One of the oddest comments came from someone who insisted that we must not look down on those whose sole contribution to moving social justice forward is sharing a post, Instagramming a picture or re-tweeting, insisting that such "actions" are as good as live participation in meetings, marches and movements.
"Don't judge others if that's how they choose to participate," she instructed the room twice. Interestingly enough, I have repeated this story to several people now, every single one of whom has reacted with incredulity, insisting that they are nowhere close to the same level of involvement.
The big announcement at the end of the brunch, that Afrikana is bringing - wait for it, because I about exploded when I heard - activist Angela Davis to town was enough to send me scurrying to the lobby to score a ticket as quickly as possible. I was #2 in line to nab mine. Angela Davis!
From there, it was on to the also sold-out Break It Down panel with Questlove at VMFA on the subject of food, music and creativity led by writer Todd Kliman who was clever enough to reference Carol Merrill, Faulkner, Run DMC and Maria Callas, use a white board and test the audience's literacy with references to articles in the "Washington Post" and "New Yorker."
The panelists had ties to food, music or both, although it was a major disappointment to see a sole woman on a panel of six with a male moderator. It's 2017 for heavens' sake, how is it a token woman is still okay?
Q teased the crowd by coming out when chef Mike Derks' name was called and then disappearing again. He told the crowd that a Roots fan, a true Roots fan would own all 17 of their albums. How despite 20 years in the band, he's only learned the craft of songwriting in the past five. How working with Virginia's own D'Angelo made him a more human drummer.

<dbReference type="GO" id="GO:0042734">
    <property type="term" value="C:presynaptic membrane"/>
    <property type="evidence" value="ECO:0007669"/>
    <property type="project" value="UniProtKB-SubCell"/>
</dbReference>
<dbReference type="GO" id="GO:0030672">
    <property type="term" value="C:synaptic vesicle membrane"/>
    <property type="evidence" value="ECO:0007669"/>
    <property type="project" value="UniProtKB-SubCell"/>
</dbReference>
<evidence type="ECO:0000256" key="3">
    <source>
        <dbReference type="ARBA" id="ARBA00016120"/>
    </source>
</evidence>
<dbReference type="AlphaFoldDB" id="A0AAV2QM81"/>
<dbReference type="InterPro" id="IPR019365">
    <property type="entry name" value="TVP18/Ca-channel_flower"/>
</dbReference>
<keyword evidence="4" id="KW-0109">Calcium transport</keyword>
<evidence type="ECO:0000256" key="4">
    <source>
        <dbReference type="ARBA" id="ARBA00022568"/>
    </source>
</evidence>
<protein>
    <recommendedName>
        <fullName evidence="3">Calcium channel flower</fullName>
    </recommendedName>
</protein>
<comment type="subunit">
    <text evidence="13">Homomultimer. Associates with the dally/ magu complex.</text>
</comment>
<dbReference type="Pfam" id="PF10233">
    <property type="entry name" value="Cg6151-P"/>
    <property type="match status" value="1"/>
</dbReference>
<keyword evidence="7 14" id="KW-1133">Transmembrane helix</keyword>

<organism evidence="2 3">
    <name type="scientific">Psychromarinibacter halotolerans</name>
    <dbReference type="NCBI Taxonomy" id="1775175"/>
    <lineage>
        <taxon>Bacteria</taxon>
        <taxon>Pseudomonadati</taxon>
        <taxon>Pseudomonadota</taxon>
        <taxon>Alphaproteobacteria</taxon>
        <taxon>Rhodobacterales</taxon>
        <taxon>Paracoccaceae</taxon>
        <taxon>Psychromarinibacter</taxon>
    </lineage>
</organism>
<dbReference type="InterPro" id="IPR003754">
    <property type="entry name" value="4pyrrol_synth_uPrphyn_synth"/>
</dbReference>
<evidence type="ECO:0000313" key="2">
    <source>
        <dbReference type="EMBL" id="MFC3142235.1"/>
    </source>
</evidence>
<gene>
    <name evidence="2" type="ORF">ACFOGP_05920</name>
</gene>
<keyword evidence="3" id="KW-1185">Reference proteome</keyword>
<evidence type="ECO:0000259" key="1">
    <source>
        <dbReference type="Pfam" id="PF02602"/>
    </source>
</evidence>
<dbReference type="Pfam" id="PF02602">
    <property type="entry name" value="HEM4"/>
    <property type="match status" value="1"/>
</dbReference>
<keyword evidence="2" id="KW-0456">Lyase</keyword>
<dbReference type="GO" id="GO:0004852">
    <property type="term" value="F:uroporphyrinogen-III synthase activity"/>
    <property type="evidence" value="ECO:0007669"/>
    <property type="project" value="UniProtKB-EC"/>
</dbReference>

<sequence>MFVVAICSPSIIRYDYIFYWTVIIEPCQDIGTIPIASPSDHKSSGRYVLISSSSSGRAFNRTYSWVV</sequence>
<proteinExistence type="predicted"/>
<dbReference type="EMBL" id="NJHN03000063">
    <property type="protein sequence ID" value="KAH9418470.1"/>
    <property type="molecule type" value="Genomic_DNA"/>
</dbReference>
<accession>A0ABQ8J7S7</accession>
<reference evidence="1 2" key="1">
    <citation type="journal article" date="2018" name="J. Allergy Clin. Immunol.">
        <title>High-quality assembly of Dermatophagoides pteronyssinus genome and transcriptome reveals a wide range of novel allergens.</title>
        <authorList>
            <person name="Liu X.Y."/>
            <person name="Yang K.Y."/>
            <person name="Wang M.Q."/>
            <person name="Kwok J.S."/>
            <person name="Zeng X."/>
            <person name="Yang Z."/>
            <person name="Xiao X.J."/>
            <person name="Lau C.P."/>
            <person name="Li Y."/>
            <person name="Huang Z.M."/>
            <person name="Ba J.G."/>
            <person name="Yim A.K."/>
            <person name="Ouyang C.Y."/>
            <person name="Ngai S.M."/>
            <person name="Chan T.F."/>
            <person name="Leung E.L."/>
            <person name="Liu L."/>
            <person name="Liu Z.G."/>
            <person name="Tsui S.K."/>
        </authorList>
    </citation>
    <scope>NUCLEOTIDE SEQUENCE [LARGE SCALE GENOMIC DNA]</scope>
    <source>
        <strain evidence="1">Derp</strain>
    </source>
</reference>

When he mentioned that his record collection was up to 80,000, there was an audible gasp in the room, but he also acknowledged that he'll never get time to hear them all. So what's the point?
Particularly insightful on the subject of millennials, the 45-year old expressed a hope that they learn the art of patience and develop a knack for boredom, since nothing spurs creativity more than being bored.
There's a message that needs to get out.
Panelist and singer Natalie Prass, looking 60s fabulous in matching flowered tunic and bell bottoms over a white blouse, regaled the crowd with an improvised song based on the images on the white board and also gave us a few bars of her middle school band's hit song, "Mangoes," inspired by her bandmate's parents getting mad when the kids ate all the mangoes in the house.